Understanding Standard and Actual Airflow

One of the most misunderstood and misapplied concepts in coil selection is the use of standard airflow (scfm) vs. actual airflow (acfm).

Standard airflow is defined at a 70?F drybulb temperature, a density of 0.075 lb/cu ft and a barometric pressure of 29.92 in. Hg (inches of mercury) or sea level pressure.

Actual airflow is defined at the specific operating conditions of the coil.

When making coil selections, it is important to know whether the coil will be designed based upon standard or actual airflow. Understanding what the difference is between standard and actual airflow — and how coil selection software uses the information supplied by its operator — will result in coils that perform as desired.

Know Your CFM

One of the key pieces of information needed to make a coil selection is the cfm (cubic feet per minute) of air passing through the coil.

Coil selection software uses this information indirectly to calculate a coil’s required capacity. Coil selection software calculates the required coil capacity based upon pounds per hour (lb/hr) of air passing over the fins of the coil — not cfm.

In order to convert cfm to lb/hr, programs must know what the density, or the number of pounds contained in one cubic foot (lb/cu ft), of the air is. If the coil is run under standard air conditions (scfm), the programs automatically recognize that the density of the air is 0.075 lb/cu ft. If the coil is run under actual conditions, programs need further information to calculate the density of the air.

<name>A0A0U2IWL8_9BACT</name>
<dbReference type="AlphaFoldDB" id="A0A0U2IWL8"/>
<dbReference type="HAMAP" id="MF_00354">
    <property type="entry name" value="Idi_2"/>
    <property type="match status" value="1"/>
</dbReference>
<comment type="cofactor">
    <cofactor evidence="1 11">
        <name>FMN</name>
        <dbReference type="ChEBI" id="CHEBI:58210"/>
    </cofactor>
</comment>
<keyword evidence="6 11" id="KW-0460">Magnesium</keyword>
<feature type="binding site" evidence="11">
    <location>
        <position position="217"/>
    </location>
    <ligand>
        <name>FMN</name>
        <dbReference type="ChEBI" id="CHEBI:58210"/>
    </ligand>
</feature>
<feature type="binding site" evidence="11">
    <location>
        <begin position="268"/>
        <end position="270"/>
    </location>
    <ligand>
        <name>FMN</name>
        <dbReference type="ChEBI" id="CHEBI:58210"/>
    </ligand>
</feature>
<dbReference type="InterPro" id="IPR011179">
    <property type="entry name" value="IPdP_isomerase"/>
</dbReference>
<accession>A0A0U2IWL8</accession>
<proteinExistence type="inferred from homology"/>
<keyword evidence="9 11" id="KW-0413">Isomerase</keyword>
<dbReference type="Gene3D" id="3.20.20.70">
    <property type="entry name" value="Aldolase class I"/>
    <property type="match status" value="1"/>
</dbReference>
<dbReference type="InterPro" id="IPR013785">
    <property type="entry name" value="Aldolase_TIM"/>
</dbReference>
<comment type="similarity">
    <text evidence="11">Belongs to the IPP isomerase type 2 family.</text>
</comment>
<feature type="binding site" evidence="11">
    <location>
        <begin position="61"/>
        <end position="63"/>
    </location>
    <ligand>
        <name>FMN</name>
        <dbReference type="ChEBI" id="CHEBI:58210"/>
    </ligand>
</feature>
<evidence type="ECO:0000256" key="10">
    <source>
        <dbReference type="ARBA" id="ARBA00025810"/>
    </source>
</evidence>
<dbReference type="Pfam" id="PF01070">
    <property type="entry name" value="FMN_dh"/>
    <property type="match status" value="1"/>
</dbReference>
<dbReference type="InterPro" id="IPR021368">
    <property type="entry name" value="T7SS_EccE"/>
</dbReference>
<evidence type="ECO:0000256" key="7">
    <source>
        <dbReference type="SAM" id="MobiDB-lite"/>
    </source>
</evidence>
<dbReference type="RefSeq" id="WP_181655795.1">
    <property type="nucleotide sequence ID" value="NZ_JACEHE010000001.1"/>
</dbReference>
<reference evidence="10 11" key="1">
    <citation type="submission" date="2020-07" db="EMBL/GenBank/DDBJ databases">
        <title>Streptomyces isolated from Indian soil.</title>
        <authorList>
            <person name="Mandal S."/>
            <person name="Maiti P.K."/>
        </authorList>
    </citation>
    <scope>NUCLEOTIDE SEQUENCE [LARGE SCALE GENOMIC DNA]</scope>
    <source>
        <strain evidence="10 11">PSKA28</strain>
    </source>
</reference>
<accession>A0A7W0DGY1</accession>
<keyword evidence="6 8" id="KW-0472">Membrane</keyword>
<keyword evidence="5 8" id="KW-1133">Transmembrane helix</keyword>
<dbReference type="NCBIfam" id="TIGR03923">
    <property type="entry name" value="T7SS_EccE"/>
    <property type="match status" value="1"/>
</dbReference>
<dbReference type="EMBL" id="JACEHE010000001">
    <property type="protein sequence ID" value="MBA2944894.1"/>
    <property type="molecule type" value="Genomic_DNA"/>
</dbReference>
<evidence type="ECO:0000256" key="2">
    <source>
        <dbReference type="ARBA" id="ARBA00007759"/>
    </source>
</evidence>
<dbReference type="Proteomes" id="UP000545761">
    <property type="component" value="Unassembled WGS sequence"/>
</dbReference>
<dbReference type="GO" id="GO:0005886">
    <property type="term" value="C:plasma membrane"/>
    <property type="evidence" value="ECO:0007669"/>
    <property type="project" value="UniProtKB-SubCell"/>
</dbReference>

The two pieces of information programs use to calculate the actual density are the entering air temperature to the coil and the altitude at which the coil is operated. The density of the air depends upon both the temperature and pressure of the air.

As stated earlier, standard air has a temperature of 70?. Air that is warmer will be less dense or lighter. Air that is cool will be more dense (heavier). Likewise, standard air pressure is defined as 29.92 in. Hg. At higher pressures the air will be denser, and at lower pressures the air will be less dense. It’s a simple matter to demonstrate how the density of the air affects the calculated required capacity for a coil.

Figure 1. Temperature conversion factor - FT.

Function of a Coil

The function of a coil is to condition air such that when delivered will satisfy the space cooling or heating load. The required capacity of a coil can be calculated using the basic thermodynamic equation:

Q = m x Delta hr


q = Heat transferred to or from the air (Btuh)

m = Mass flow rate of air (lb/hr)

Delta hr = Difference between the entering and leaving air enthalpy or total heat (Btu/lb)

The mass flow rate is equal to the density of air times the face area of the coil times the velocity of the air at the coil or face velocity:

m = p x A x V


p = Density (lb/cu ft) A = Face area of coil (sq ft) V = Air velocity/face velocity (ft/min) Area (A) has the units of square feet — fin height (inches) times the finned length (inches) divided by 144 sq in. per sq ft. Face velocity (V) has the units of feet per minute. The product of the two yields the volume of air passing through the coil per unit of time or volumetric flow rate. Volumetric flow rate has the units of cubic feet per minute or cfm.